Sharon Teal Coray
Sharon Teal Coray
One of the basic lessons an artist needs to learn is how to create a painting that has depth. The secret is to know how to paint a flat surface with light falling on it that will make the viewer conscious of the solidity of the object.
There are no written rules that say solidity must be represented by light and dark, it is simply one of the languages of form.
For instance if you paint a hard, even edge around an apple it would look like a paper cutout. Creating the impression of contour is created by the way the light falls across the apple or form, thus obliterating the edge towards the light and defining it on the dark side. The painted edge does not stay on the outline and these “lost and found edges” specifies its volume.
It really is not possible for any artist in reality to create three dimensions on a two-dimensional surface. The very best that you can do is achieve an equivalent through the use of tone, the modulation of color and the edges of the shapes. (Tone is a quality of color)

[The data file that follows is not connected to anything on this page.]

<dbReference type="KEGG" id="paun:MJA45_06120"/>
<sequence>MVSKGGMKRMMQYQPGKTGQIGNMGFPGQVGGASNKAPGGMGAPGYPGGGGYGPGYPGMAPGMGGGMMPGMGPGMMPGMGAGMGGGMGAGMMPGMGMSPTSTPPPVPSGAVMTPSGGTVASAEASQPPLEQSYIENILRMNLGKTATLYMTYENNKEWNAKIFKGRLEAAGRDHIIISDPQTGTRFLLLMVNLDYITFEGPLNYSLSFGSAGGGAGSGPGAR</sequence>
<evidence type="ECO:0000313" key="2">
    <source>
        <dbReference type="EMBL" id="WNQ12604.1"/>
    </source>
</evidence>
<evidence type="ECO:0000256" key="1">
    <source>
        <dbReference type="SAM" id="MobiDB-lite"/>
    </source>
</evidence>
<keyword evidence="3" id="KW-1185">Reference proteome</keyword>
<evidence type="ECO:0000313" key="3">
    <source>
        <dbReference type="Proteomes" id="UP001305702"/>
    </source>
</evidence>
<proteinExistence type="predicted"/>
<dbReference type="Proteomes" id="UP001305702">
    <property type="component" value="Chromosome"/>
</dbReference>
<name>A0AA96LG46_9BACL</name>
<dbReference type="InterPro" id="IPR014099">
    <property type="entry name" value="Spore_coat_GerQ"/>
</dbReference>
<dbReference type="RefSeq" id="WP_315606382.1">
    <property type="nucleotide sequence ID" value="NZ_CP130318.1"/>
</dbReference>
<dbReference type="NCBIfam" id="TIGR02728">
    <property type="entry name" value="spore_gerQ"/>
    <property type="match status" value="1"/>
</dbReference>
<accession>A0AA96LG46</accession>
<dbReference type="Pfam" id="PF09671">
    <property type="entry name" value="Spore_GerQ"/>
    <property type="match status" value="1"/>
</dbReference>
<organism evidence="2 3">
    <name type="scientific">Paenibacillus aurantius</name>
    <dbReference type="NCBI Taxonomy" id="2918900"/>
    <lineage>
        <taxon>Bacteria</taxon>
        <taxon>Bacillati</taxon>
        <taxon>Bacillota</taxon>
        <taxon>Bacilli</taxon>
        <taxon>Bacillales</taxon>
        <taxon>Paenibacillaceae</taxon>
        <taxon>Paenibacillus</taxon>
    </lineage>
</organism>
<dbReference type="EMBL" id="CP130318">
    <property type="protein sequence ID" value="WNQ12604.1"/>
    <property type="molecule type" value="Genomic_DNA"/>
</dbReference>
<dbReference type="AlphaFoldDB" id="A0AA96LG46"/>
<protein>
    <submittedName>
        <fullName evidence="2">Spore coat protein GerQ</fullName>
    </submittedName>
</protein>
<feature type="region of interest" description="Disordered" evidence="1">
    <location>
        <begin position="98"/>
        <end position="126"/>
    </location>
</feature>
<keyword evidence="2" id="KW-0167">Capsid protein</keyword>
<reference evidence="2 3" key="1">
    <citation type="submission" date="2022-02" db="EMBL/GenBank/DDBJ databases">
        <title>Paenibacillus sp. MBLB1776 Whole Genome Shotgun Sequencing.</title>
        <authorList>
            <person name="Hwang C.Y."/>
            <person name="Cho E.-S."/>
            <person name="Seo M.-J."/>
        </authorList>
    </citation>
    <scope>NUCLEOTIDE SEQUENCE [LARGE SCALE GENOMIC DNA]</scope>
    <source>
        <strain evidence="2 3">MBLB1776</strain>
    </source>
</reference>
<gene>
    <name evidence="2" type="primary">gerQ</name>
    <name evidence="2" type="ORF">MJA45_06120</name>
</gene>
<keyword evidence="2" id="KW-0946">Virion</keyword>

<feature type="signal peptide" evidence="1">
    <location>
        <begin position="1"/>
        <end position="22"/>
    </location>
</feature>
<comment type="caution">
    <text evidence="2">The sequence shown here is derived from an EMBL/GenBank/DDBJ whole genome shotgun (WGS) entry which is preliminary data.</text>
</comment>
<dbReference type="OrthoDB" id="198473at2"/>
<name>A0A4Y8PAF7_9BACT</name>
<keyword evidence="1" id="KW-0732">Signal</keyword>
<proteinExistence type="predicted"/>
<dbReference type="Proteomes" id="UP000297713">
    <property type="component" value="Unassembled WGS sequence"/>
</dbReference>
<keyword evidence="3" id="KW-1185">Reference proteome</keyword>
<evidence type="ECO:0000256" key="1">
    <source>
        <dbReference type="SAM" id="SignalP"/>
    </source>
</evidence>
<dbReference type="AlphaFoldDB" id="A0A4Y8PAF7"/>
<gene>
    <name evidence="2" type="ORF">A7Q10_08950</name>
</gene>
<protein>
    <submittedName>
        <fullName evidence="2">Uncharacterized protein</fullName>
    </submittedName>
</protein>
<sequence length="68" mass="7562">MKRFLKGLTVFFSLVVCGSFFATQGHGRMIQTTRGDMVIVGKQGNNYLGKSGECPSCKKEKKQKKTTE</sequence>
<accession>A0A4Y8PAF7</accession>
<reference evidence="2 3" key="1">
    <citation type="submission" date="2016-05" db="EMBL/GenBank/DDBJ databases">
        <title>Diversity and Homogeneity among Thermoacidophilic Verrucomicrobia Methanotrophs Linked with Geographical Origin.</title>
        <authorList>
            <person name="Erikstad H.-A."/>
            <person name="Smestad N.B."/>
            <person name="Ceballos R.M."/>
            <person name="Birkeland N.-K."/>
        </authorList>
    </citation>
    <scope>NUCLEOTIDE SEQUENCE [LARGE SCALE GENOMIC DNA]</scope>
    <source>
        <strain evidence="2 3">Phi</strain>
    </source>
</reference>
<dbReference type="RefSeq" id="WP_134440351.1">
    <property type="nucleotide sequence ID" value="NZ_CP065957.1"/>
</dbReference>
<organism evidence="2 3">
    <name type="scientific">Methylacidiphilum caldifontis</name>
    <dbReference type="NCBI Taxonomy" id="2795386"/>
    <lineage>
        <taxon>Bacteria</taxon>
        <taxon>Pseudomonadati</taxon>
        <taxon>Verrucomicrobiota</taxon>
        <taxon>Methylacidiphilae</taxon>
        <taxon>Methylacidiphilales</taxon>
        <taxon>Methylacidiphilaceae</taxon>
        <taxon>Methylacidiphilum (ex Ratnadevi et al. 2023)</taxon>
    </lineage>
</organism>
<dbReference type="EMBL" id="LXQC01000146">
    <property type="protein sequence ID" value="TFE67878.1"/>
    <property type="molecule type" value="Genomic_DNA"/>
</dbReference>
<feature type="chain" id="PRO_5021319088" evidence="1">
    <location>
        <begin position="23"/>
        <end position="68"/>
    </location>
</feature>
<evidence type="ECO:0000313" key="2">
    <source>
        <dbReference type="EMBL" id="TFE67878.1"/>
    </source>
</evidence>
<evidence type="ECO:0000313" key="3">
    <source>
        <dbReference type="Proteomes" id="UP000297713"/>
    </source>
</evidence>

As a color modulates, lit by a direct or reflected light, it moves through one color to another across the form as you can see with this apple. Amateur painters tend to over-model and this can lead to an agitated or broken picture surface.
You must also remember that shadows will also have light and dark colors moving between warm and cool. I love to create these delicate variations by mixing complementaries.
The illusion of depth on the picture plane can be generated in two other ways
The first way is by the scale of the forms themselves and the other is by overlapping the objects.
The pears getting larger to smaller as they recede suggests depth in the picture and makes the eye automatically follow along the line defining shapes and tonal areas.
Overlapping tells the viewer which object is in front or behind one another.